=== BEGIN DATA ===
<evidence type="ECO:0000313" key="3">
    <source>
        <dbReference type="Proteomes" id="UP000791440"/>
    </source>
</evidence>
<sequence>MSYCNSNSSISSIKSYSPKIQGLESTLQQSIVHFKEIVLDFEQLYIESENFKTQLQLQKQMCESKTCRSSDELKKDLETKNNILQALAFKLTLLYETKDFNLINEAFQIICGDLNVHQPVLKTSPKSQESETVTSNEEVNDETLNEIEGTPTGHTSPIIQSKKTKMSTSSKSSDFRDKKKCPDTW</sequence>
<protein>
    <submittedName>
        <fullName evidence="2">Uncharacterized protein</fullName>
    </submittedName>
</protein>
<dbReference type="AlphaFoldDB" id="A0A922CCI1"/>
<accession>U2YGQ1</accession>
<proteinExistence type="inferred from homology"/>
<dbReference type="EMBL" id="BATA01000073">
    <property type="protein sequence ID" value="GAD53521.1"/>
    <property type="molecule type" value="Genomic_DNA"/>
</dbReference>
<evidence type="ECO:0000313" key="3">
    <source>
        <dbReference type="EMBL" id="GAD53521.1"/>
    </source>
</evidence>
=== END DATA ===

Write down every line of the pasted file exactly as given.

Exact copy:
<evidence type="ECO:0000313" key="3">
    <source>
        <dbReference type="Proteomes" id="UP000791440"/>
    </source>
</evidence>
<sequence>MSYCNSNSSISSIKSYSPKIQGLESTLQQSIVHFKEIVLDFEQLYIESENFKTQLQLQKQMCESKTCRSSDELKKDLETKNNILQALAFKLTLLYETKDFNLINEAFQIICGDLNVHQPVLKTSPKSQESETVTSNEEVNDETLNEIEGTPTGHTSPIIQSKKTKMSTSSKSSDFRDKKKCPDTW</sequence>
<protein>
    <submittedName>
        <fullName evidence="2">Uncharacterized protein</fullName>
    </submittedName>
</protein>
<dbReference type="AlphaFoldDB" id="A0A922CCI1"/>
<accession>U2YGQ1</accession>
<proteinExistence type="inferred from homology"/>
<dbReference type="EMBL" id="BATA01000073">
    <property type="protein sequence ID" value="GAD53521.1"/>
    <property type="molecule type" value="Genomic_DNA"/>
</dbReference>
<evidence type="ECO:0000313" key="3">
    <source>
        <dbReference type="EMBL" id="GAD53521.1"/>
    </source>
</evidence>